It’s been a topsy-turvy year for Mike Fucito.
He entered the 2010 season with a full head of steam after a start-and-stop 2009 season that saw him take part in training camp, then return to Harvard to finish his psychology degree before committing himself to soccer on a fulltime basis. When he arrived in Seattle midway through the season and signed a developmental contract, it was tough for him to break into the lineup.
Instead he spent the season playing mostly in reserve games, where he lit up the scoreboard, scoring in nearly every reserve match he played in while attacking from the left side.
He followed that up with an intense offseason workout program to regain the form that saw him score 32 goals to go with 24 assists in four seasons at Harvard. It appeared early on that the work had paid off. After a strong training camp, he figured strong into Sigi Schmid’s plans for 2010. He came on as a sub in the season-opening victory over the Philadelphia Union.
His next match would likely be the oddest he’s ever played in.
Coming on as a sub in the 85th minute of a 0-0 deadlock between the Sounders and the Kansas City Wizards at Qwest Field, Fucito was an instant burst of energy. He slid in on a tackle quickly during his time on the pitch and felt something rip in his knee.
However, he stayed on the field and made the biggest impact he could possibly make. Brad Evans tossed a throw-in up the right side to Fucito, who snuck behind the defense undetected before blasting a shot past Jimmy Nielsen to give the Sounders a 1-0 win with his stoppage time heroics.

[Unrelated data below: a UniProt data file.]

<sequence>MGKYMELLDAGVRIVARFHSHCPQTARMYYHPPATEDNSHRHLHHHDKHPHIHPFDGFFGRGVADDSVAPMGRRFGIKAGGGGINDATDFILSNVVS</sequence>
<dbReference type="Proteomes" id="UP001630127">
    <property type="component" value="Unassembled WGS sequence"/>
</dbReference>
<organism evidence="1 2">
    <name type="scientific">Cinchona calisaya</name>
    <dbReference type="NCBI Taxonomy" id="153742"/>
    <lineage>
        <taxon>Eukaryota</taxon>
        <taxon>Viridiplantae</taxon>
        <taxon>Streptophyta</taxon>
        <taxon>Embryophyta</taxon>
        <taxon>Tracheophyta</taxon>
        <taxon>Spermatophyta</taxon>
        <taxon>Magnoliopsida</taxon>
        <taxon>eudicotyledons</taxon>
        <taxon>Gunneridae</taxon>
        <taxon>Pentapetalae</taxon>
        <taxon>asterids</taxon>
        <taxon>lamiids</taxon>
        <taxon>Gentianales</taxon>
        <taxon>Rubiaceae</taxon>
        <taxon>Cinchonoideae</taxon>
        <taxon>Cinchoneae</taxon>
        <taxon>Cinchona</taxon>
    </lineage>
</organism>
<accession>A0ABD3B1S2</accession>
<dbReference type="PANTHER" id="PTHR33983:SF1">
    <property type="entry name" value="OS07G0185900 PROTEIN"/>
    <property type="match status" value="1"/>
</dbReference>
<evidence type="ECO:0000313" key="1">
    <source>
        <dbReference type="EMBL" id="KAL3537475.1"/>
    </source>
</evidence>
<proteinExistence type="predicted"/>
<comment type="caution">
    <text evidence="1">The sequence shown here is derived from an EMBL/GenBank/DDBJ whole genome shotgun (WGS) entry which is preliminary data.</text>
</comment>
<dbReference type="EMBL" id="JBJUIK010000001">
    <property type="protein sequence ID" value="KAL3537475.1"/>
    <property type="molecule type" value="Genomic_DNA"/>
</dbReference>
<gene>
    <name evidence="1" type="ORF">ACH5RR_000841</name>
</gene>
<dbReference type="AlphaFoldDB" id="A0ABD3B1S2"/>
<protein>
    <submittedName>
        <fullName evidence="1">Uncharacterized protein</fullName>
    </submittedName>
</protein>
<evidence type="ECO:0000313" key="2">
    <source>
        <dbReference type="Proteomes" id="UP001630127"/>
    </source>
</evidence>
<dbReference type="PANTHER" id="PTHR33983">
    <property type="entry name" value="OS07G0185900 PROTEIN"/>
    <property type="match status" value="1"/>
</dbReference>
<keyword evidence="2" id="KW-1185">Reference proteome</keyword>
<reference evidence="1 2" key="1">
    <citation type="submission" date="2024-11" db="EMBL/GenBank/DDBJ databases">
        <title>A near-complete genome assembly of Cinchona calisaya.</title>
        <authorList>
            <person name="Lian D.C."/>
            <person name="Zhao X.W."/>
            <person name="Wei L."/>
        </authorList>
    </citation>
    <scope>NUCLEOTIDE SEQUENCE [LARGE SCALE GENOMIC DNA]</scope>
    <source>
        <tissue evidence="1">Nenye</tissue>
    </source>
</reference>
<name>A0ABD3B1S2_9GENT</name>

That was the last time he played this season.
After the match, his knee began to swell up. The medical staff, he said, thought compression and a week off would fix the problem, but fluid built up in his knee and shortly thereafter he had it drained. The fluid returned, so he had it drained again … and again … and again. After he didn’t recover after the 12th time the knee was drained, he opted for surgery, requiring 100 stitches inside his knee to repair the damage.
“It was kind of a freak injury that ended up being more serious than they thought,” Fucito said.
But finally, he could begin the road to recovery.
That road brought him back to the field two weeks ago after a frustrating four-month stretch.
“I would say frustrating would be an understatement. Just not knowing exactly what it was or a timetable. It was sort of an experimental thing where we tried to avoid the surgery, but nothing seemed to take,” Fucito said. “I feel good now, so it ended up working.”
Fucito was “filled with pure joy” when he was back on the field at training, beaming after every practice session.
The next steps will be calculated ones, as Fucito works his way back into fitness. As the bulk of games over the season’s final two months grows, Fucito’s presence in the lineup increases in importance.
“We’re still trying to build Mikey’s fitness. He’s a very explosive guy and he’s done very well in that, but it takes a little while for him to build his aerobic fitness. So we have to be careful with him, but certainly his energy and his ability to be quick and sharp are important,” Schmid said. “We’re going to need him in this stretch of games. He’s going to play a role for us.”
He was rewarded for his efforts when Schmid put him back in the 18-man lineup last Thursday in Seattle’s 2-1 loss to CD Marathon in the CONCACAF Champions League.
“Last week was great. Obviously coming off of IR was kind of a big step,” Fucito said. “It’s been a while. It’s good to be back practicing and feeling whole again.”